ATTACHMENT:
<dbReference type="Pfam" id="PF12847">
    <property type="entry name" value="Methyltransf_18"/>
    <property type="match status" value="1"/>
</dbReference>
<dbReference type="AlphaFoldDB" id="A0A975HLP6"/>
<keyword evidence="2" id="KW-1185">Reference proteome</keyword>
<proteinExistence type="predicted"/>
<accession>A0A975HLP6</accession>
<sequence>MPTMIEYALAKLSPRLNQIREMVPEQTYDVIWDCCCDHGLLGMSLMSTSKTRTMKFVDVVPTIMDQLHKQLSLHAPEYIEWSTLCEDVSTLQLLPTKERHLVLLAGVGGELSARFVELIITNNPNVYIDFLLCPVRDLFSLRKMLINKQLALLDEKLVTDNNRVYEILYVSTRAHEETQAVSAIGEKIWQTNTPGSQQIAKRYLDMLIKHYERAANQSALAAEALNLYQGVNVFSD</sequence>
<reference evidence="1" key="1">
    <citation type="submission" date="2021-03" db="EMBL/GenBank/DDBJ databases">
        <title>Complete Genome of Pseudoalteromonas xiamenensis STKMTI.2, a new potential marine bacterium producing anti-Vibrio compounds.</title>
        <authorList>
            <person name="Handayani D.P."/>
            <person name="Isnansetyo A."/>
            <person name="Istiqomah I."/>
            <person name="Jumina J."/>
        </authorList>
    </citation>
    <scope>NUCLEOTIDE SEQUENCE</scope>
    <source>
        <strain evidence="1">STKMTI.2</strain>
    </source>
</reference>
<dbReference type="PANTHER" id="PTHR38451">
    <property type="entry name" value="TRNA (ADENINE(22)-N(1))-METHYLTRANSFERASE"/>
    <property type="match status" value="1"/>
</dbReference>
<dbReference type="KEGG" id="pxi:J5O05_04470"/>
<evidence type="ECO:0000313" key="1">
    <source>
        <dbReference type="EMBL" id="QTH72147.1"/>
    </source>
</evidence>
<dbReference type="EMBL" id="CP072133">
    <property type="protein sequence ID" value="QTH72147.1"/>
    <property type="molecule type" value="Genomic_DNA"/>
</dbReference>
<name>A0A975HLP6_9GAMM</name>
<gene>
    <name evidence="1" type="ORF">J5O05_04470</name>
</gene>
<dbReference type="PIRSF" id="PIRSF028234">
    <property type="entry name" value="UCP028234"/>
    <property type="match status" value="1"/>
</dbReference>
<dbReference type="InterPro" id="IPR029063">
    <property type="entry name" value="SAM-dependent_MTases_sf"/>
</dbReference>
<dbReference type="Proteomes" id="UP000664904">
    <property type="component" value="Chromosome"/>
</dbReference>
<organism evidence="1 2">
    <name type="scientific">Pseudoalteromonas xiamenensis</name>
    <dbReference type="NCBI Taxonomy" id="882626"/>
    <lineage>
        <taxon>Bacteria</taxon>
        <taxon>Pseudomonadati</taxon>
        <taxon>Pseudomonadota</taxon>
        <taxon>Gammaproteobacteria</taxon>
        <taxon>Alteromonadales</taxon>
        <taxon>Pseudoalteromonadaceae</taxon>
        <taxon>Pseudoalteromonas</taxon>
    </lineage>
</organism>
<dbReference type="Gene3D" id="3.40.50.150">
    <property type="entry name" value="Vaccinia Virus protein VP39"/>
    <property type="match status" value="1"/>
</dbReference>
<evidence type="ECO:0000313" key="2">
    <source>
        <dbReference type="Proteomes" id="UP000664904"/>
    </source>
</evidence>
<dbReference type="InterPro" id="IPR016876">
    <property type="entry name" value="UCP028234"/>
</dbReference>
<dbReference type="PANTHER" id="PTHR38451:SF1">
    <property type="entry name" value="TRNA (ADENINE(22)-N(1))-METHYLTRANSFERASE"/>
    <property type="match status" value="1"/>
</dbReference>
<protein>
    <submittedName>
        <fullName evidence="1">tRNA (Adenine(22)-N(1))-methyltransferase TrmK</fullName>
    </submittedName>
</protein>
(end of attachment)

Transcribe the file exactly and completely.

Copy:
<dbReference type="Pfam" id="PF12847">
    <property type="entry name" value="Methyltransf_18"/>
    <property type="match status" value="1"/>
</dbReference>
<dbReference type="AlphaFoldDB" id="A0A975HLP6"/>
<keyword evidence="2" id="KW-1185">Reference proteome</keyword>
<proteinExistence type="predicted"/>
<accession>A0A975HLP6</accession>
<sequence>MPTMIEYALAKLSPRLNQIREMVPEQTYDVIWDCCCDHGLLGMSLMSTSKTRTMKFVDVVPTIMDQLHKQLSLHAPEYIEWSTLCEDVSTLQLLPTKERHLVLLAGVGGELSARFVELIITNNPNVYIDFLLCPVRDLFSLRKMLINKQLALLDEKLVTDNNRVYEILYVSTRAHEETQAVSAIGEKIWQTNTPGSQQIAKRYLDMLIKHYERAANQSALAAEALNLYQGVNVFSD</sequence>
<reference evidence="1" key="1">
    <citation type="submission" date="2021-03" db="EMBL/GenBank/DDBJ databases">
        <title>Complete Genome of Pseudoalteromonas xiamenensis STKMTI.2, a new potential marine bacterium producing anti-Vibrio compounds.</title>
        <authorList>
            <person name="Handayani D.P."/>
            <person name="Isnansetyo A."/>
            <person name="Istiqomah I."/>
            <person name="Jumina J."/>
        </authorList>
    </citation>
    <scope>NUCLEOTIDE SEQUENCE</scope>
    <source>
        <strain evidence="1">STKMTI.2</strain>
    </source>
</reference>
<dbReference type="PANTHER" id="PTHR38451">
    <property type="entry name" value="TRNA (ADENINE(22)-N(1))-METHYLTRANSFERASE"/>
    <property type="match status" value="1"/>
</dbReference>
<dbReference type="KEGG" id="pxi:J5O05_04470"/>
<evidence type="ECO:0000313" key="1">
    <source>
        <dbReference type="EMBL" id="QTH72147.1"/>
    </source>
</evidence>
<dbReference type="EMBL" id="CP072133">
    <property type="protein sequence ID" value="QTH72147.1"/>
    <property type="molecule type" value="Genomic_DNA"/>
</dbReference>
<name>A0A975HLP6_9GAMM</name>
<gene>
    <name evidence="1" type="ORF">J5O05_04470</name>
</gene>
<dbReference type="PIRSF" id="PIRSF028234">
    <property type="entry name" value="UCP028234"/>
    <property type="match status" value="1"/>
</dbReference>
<dbReference type="InterPro" id="IPR029063">
    <property type="entry name" value="SAM-dependent_MTases_sf"/>
</dbReference>
<dbReference type="Proteomes" id="UP000664904">
    <property type="component" value="Chromosome"/>
</dbReference>
<organism evidence="1 2">
    <name type="scientific">Pseudoalteromonas xiamenensis</name>
    <dbReference type="NCBI Taxonomy" id="882626"/>
    <lineage>
        <taxon>Bacteria</taxon>
        <taxon>Pseudomonadati</taxon>
        <taxon>Pseudomonadota</taxon>
        <taxon>Gammaproteobacteria</taxon>
        <taxon>Alteromonadales</taxon>
        <taxon>Pseudoalteromonadaceae</taxon>
        <taxon>Pseudoalteromonas</taxon>
    </lineage>
</organism>
<dbReference type="Gene3D" id="3.40.50.150">
    <property type="entry name" value="Vaccinia Virus protein VP39"/>
    <property type="match status" value="1"/>
</dbReference>
<evidence type="ECO:0000313" key="2">
    <source>
        <dbReference type="Proteomes" id="UP000664904"/>
    </source>
</evidence>
<dbReference type="InterPro" id="IPR016876">
    <property type="entry name" value="UCP028234"/>
</dbReference>
<dbReference type="PANTHER" id="PTHR38451:SF1">
    <property type="entry name" value="TRNA (ADENINE(22)-N(1))-METHYLTRANSFERASE"/>
    <property type="match status" value="1"/>
</dbReference>
<protein>
    <submittedName>
        <fullName evidence="1">tRNA (Adenine(22)-N(1))-methyltransferase TrmK</fullName>
    </submittedName>
</protein>